Chart of the Day: Climbing “Mount Auto”

Here’s a chart from the new book by writers David Levinson and Kevin Krizek called “The End of Traffic and the Future of Transport,” all about trends that are changing how we think about transportation. I managed to get my hands on an (appropriately electronic) copy of it, and it’s full of great charts.

Here’s one from the first chapter, about the decline in driving in America from what the call “the peak of Mount Auto” (opposed against transit use):


And here’s one more, for good measure, showing the “total time spent traveling”:


As the authors describe, there is some debate over whether this driving plateau is permanent. But they suggest that it’s rooted in a large culture and demographic shift. Here’s a quote:

Many people say the peak is similar to what happened to fixed route transit service in the US (which is now well below one-fifth of its previous importance as described in see Chapter 9). Others claim it is a brief hiatus from the steady march of increasing per capita vehicle travel that followed the same drumbeat almost continuously from 1910 to 2000. Some call the recent patterns of vehicle travel ‘trendlets.’ Many attribute the decline to the pattern to the simultaneous tanking of the US economy; these are the same people who embrace the roaring comeback of total travel in 2014 and 2015, which in terms of total travel (though not per capita) is reaching new heights, due to low unemployment and low gas prices.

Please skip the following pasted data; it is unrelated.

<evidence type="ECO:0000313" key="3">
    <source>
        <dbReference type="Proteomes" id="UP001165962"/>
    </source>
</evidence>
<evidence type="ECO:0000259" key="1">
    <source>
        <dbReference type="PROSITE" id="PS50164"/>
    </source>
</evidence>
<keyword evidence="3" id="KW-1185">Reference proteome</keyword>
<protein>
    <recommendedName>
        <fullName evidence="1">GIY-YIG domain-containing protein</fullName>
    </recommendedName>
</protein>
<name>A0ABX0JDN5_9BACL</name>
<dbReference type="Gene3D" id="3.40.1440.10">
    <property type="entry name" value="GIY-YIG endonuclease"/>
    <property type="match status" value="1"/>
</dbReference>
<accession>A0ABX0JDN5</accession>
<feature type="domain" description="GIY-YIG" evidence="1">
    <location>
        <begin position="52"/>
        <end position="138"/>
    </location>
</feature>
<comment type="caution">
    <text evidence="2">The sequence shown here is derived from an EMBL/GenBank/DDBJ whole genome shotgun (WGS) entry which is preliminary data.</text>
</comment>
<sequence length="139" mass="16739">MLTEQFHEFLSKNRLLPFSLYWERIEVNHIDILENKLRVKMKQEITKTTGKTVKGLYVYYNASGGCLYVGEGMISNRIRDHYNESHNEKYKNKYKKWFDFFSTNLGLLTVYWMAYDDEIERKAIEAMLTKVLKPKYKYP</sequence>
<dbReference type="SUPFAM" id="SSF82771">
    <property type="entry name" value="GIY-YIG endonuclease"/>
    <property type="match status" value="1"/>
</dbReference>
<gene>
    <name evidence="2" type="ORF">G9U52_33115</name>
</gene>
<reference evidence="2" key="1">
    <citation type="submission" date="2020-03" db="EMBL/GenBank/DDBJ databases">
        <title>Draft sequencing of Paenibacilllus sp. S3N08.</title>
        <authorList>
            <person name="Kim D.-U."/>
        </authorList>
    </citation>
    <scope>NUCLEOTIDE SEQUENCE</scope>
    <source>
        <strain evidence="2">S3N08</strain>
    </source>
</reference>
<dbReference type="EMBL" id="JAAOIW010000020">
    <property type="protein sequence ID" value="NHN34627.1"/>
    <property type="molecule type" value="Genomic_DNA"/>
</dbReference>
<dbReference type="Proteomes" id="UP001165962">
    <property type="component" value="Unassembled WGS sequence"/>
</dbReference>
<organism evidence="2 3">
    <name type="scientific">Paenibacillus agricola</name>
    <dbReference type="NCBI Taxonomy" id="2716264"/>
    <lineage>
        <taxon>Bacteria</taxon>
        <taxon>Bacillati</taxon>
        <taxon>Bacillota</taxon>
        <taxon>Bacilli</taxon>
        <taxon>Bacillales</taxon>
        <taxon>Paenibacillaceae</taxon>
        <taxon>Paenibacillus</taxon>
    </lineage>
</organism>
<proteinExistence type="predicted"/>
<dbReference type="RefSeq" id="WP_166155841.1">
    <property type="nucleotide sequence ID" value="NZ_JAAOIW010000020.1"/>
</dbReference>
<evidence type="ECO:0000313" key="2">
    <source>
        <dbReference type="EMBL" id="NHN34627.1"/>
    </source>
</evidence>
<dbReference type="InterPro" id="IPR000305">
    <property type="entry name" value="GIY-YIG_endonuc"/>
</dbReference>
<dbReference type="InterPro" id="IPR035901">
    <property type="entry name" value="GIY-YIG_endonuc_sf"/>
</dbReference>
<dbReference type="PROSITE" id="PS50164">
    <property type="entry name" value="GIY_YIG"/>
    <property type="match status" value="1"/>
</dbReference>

But what went largely unrealized was that travel began dropping before the economy tanked. These same people suggest per capita vehicle travel would pick up on its upward path based on the previous century—a forecast possibly reminiscent of the proverbial ostrich with its sand-encased head.

The book is accessible and wide-ranging, looking at everything from transit to road pricing to self-driving cars to bicycling. Check out the rest here.


Bill Lindeke

About Bill Lindeke

Pronouns: he/him

Bill Lindeke has writing blogging about sidewalks and cities since 2005, ever since he read Jane Jacobs. He is a lecturer in Urban Studies at the University of Minnesota Geography Department, the Cityscape columnist at Minnpost, and has written multiple books on local urban history. He was born in Minneapolis, but has spent most of his time in St Paul. Check out Twitter @BillLindeke or on Facebook.